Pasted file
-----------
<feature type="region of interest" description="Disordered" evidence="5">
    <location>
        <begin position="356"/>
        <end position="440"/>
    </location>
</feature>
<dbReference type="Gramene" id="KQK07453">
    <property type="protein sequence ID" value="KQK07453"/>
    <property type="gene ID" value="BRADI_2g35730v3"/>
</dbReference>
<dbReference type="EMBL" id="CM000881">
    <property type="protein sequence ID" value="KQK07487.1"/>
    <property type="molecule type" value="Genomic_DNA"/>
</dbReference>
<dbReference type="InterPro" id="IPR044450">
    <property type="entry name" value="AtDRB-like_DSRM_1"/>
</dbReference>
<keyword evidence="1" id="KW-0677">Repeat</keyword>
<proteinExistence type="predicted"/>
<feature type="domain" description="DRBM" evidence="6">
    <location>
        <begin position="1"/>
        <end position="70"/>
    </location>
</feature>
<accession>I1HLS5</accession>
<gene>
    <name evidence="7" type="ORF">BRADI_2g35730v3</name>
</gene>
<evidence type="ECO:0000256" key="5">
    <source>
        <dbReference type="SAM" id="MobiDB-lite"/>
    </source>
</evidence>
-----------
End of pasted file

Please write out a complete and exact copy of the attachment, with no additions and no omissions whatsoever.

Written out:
<feature type="region of interest" description="Disordered" evidence="5">
    <location>
        <begin position="356"/>
        <end position="440"/>
    </location>
</feature>
<dbReference type="Gramene" id="KQK07453">
    <property type="protein sequence ID" value="KQK07453"/>
    <property type="gene ID" value="BRADI_2g35730v3"/>
</dbReference>
<dbReference type="EMBL" id="CM000881">
    <property type="protein sequence ID" value="KQK07487.1"/>
    <property type="molecule type" value="Genomic_DNA"/>
</dbReference>
<dbReference type="InterPro" id="IPR044450">
    <property type="entry name" value="AtDRB-like_DSRM_1"/>
</dbReference>
<keyword evidence="1" id="KW-0677">Repeat</keyword>
<proteinExistence type="predicted"/>
<feature type="domain" description="DRBM" evidence="6">
    <location>
        <begin position="1"/>
        <end position="70"/>
    </location>
</feature>
<accession>I1HLS5</accession>
<gene>
    <name evidence="7" type="ORF">BRADI_2g35730v3</name>
</gene>
<evidence type="ECO:0000256" key="5">
    <source>
        <dbReference type="SAM" id="MobiDB-lite"/>
    </source>
</evidence>